I saw the value of this type of format as an audience development tool, but you know what?  As I listened to the examples, something deeper happened.  I happen to be a musician myself.  With over 35 years of piano and  30 years of horn under my belt, I realized that sometimes it takes a little “music bath” to bring me back to the reality of why I chose to be a musician in the first place.

I spent some time freelancing in Chicago, going from gig to gig. I did get caught up at times with “how much are they paying and how long am I playing.”  I showed up to a gig, played, and went home.  I sometimes hear musicians gripe about the fact that we have a gig to go to.  We can get tired and crabby.  I wonder how this attitude can translate to the audience.

The point to all this is, sometimes as musicians (as artists), we forget the reason why we are playing in the first place.  Sometimes as artists (in general), we get caught up in the business aspects and forget the joy of our art.  I’m not saying that the business aspects are not important to consider, but do we want to treat our art as something as a means to an end or a means to a means?

When I read about artists that are connecting to audiences, I also see that most of these artists are displaying their passion for their art.  We are kidding ourselves to think that Beethoven played technically is the same as Beethoven played passionately.  We are kidding ourselves if we don’t realize that the audience can sense the difference too.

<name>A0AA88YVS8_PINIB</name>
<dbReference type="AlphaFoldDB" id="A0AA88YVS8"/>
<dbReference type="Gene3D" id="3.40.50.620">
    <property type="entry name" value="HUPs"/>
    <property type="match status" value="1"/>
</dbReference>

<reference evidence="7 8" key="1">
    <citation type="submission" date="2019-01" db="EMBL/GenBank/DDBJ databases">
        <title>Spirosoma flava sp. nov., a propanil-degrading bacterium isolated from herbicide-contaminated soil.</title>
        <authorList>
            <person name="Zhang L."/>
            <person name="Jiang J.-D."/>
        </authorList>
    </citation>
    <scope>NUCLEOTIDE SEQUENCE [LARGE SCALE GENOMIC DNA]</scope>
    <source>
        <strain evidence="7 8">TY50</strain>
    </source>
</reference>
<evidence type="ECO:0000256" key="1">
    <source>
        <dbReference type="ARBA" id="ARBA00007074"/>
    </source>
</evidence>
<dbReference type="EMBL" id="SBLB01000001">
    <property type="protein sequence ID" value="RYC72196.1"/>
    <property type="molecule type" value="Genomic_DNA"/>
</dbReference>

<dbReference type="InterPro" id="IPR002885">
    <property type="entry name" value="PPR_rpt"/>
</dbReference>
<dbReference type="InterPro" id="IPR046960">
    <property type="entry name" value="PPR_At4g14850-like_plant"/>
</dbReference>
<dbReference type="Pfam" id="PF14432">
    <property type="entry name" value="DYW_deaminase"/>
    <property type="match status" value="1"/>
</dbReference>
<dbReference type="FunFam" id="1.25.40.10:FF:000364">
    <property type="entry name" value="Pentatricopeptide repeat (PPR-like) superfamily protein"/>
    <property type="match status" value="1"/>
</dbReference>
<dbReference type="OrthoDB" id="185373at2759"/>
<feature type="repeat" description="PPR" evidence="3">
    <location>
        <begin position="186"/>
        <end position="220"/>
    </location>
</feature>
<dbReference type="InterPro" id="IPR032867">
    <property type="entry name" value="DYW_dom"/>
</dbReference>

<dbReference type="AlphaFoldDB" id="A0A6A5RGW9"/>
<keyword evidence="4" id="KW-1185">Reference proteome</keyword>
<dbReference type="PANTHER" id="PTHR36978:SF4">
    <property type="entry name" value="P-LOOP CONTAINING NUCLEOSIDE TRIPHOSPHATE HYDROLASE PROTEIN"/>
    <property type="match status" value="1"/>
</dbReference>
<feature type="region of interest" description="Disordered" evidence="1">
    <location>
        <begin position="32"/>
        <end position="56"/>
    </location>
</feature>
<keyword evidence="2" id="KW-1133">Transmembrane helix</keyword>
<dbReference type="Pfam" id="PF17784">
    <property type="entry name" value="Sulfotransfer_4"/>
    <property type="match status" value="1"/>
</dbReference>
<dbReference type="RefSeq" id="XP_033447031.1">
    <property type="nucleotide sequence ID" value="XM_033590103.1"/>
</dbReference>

Maybe the core value to all of this is: it’s a little about what we present and how we present, but it is mainly about how we present our passion.  It is easy to get excited about art if the presentation is full of passion for the art. Maybe the decrease in patron support is a direct correlation to the decrease in passion?  Maybe we as artists need to become fully involved in our art again as the passionate artists our inner beings desire to be?

As I  took the time out to sit and listen to the examples of the post, while especially listening to the Beethoven Variations, I discovered tears were streaming down my face.  I had gotten in touch with the reason why I am a musician, why I chose to spend endless hours practicing, learning, and playing music.  I was, in a word, moved. Perhaps as artists, we need to take time on a regular basis to get in touch with the reason why we chose to become artists, and why we choose to share this passion with others.

If we don’t get in touch with this passion, and we blankly share art without it…well…what’s the point?  I highly encourage all artists to dive inward and find the reasons why they are artists.  Find what inspires you to feel that inner passion again.  The joy we feel will translate to our audience.  They will feel our joy – it’s contagious!  This is what art is about, the passion, the means to a means.

This weekend, I will be performing with the Colorado Wind Ensemble.  The music selections are old standards that are dusted off each summer.  Now that I have had my “music bath,” I will go into the performance with a more passionate attitude, be grateful that I am doing what I love to do, and play my bars and bars of after-beats with gusto!

Shoshana